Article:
WASHINGTON – Lynne Patton has become one of the most influential African-American political figures of the Trump administration. It's the color of his skin and his relationship with President Trump that led to his appearance at the testimony of Michael D. Cohen at Congress on Wednesday.
Prior to HUD, Ms. Patton was an event organizer in New York working for the Trump Organization and the Eric Trump Foundation. Anticipating Mr. Cohen's accusation that President Trump was a racist, Republican Representative Mark Meadows of North Carolina invited Ms. Patton to appear as a rebuttal to the prosecution.
"You made some very deprecating remarks about the president that Ms. Patton does not agree with," said Mr. Meadows after Mr. Cohen treated his former boss as a racist and noted, among other things: "He said people would never vote for him because they were too stupid.
While 46-year-old Patton stood silently behind him, Mr. Meadows argued that Ms. Patton's loyalty to Mr. Trump proved that this could not be true.
"I asked Lynne to come today, as an individual, to provide clarification," said Mr. Meadows. "She says that as a girl born in Birmingham, Alabama, it was impossible for her to work for a racist person."
Mr. Meadows asked that "all of Ms. Patton's statement be on the record," but Ms. Patton never opened her mouth. And shortly after Mr. Meadows called her to stand behind him, she left the room. But the brief appearance sparked a heated exchange on the breed later during the hearing.
Michigan Democratic Representative Rashida Tlaib has described it as "insensitive" and possibly racist "to use a black woman as an accessory".
"As a personality of the committee, that's how I felt at the time, and I wanted to express that," she said in the afternoon session of the Monitoring and Evaluation Committee. the reform of the House, with Mr. Cohen. "I say that's in itself a racist act."
Mr. Meadows retorted, noting that his own "nieces and nephews are people of color". Appealing to Elijah E. Cummings, Chair of the Committee, Mr. Meadows emphasized that "even going in that direction is a mistake".
Mr. Cummings, an African-American Democrat from Maryland, defended Mr. Meadows, calling him "one of my best friends."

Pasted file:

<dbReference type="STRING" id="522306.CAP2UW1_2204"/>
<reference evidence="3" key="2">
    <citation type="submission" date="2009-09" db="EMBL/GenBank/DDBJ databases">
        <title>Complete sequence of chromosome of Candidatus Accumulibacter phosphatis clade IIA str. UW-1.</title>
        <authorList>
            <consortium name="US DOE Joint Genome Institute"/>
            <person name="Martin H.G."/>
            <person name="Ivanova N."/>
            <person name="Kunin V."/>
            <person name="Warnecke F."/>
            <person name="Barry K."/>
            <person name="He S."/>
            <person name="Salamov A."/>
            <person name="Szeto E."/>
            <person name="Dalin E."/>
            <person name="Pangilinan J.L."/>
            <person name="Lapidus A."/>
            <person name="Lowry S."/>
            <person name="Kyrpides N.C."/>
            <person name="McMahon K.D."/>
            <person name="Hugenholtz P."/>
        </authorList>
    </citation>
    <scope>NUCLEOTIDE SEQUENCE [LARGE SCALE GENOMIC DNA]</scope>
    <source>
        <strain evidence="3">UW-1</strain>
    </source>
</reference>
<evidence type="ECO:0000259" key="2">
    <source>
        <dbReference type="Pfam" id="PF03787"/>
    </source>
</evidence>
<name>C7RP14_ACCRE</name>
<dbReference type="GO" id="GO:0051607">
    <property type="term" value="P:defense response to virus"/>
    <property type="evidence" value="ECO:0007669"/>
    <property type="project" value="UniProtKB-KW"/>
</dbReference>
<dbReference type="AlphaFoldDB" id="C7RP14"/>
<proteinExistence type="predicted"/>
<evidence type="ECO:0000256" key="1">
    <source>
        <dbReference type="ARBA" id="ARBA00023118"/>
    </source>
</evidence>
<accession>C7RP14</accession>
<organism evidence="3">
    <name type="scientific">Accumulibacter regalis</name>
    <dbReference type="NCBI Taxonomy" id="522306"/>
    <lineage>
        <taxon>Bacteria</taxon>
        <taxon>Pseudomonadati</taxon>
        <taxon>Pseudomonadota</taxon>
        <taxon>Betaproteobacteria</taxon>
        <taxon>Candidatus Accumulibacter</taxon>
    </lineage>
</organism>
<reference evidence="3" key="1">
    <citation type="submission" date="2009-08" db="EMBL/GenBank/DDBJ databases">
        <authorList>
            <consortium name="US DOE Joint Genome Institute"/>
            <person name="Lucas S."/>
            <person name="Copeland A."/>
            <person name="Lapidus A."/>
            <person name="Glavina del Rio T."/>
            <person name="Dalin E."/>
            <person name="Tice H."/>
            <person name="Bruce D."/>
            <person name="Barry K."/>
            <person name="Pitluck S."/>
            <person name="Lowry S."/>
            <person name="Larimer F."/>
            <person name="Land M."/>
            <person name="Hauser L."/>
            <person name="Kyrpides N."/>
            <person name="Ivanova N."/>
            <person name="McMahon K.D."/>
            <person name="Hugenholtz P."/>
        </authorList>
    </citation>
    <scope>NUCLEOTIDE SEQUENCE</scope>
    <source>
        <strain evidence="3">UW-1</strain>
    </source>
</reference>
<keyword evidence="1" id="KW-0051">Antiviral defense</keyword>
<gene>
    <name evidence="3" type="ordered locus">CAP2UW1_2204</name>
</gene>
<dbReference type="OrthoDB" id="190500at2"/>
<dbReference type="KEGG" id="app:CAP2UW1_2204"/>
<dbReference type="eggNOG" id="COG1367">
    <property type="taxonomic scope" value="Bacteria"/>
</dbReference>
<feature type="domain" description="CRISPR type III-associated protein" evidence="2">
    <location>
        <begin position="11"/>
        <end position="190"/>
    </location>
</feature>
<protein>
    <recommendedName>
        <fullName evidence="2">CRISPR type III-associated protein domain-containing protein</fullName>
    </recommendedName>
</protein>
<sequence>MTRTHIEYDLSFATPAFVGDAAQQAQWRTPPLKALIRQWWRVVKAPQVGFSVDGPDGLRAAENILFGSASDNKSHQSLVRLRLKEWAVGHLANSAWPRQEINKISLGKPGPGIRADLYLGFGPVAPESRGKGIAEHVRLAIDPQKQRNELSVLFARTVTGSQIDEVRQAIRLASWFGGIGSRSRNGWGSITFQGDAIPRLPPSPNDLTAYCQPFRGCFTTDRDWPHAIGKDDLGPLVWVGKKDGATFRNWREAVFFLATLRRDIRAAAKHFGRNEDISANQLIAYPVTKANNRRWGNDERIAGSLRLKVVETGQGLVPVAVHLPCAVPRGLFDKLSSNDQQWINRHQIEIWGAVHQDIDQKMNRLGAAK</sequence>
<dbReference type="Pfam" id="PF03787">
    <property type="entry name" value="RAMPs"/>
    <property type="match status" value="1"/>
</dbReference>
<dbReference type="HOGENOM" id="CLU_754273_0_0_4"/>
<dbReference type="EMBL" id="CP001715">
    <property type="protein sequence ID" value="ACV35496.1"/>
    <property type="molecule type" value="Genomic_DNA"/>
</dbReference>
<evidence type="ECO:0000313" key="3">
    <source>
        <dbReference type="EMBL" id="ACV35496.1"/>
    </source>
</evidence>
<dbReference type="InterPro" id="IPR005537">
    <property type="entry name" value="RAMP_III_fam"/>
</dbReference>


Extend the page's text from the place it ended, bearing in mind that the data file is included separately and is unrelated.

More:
Ms. Tlaib then stated that she did not intend to call him a racist. "I apologize if that sounds like that," she said. "I told someone in general. And as everyone knows in this chamber, I am rather direct. "
But the idea that Mrs. Patton's mere presence and loyalty to the Trump family would somehow refute the allegation that the president might be racist was widely and immediately criticized by Democrats, both inside and out. outside the room.
The waterfall "shows how ignorant the Republicans are about running," Karine Jean-Pierre, senior advisor of the progressive political group MoveOn.org, wrote on Twitter. "It's also offensive and beyond the pale."
Ms. Patton stated that she had received an invitation from Mr. Meadows to appear at the hearing after seeing a photo on her Instagram account that she published on Tuesday. Under a picture of her smiling with Mr. Cohen at Trump Grill, she described Mr. Cohen as one of his best friends for over a decade.
"I am sad that Michael has – once again on the world stage – brought unfounded accusations, especially of fanaticism and racism, against a man who alone helped to raise five of the most impartial and open children. mind that I have never encountered. never known, "she wrote.
Patton said the Wednesday's statement to the House committee was identical to a 387-word caption on her Instagram photo.
Mrs. Patton, who spoke at the Republican National Convention in 2016, took on significance only in the orbit of Trump after a telling book by Omarosa Manigault Newman, another senior African-American official who has defended Mr. Trump for years.
In a memoir that she published after being Licensed from the White House in December 2017, Ms. Manigault Newman also accused Mr. Trump of being racist. And in the recordings she published while promoting the book, Ms. Manigault Newman published a recorded discussion that she had with Ms. Patton about whether Mr. Trump had ever used the book. N-word. On the tape, they discuss the possibility that Mr. Trump used the word in a recorded conversation, but it is not clear to them if he did it.
Since then, Ms. Patton, who is now HUD Regional Director in New York and recently attracted attention for spending a month in social housing in the city, has been keen to demonstrate her loyalty to the Trump family.
But Ms. Manigault Newman, who was watching Mr. Cohen's testimony at home, said in an interview that his former colleague was simply being used.
"Bringing Lynne to this hearing was just for the show," she said. Referring to Trump's usual practice of having staff members sign non-disclosure agreements, she said, "Everyone knows that it is subject to several confidentiality agreements. -Newman added that she agreed with Mr. Trump's categorization of Mr. Trump as being racist.
Ms. Patton denies having a confidentiality agreement.
"You do not need an NDA when you're just telling the truth," she said.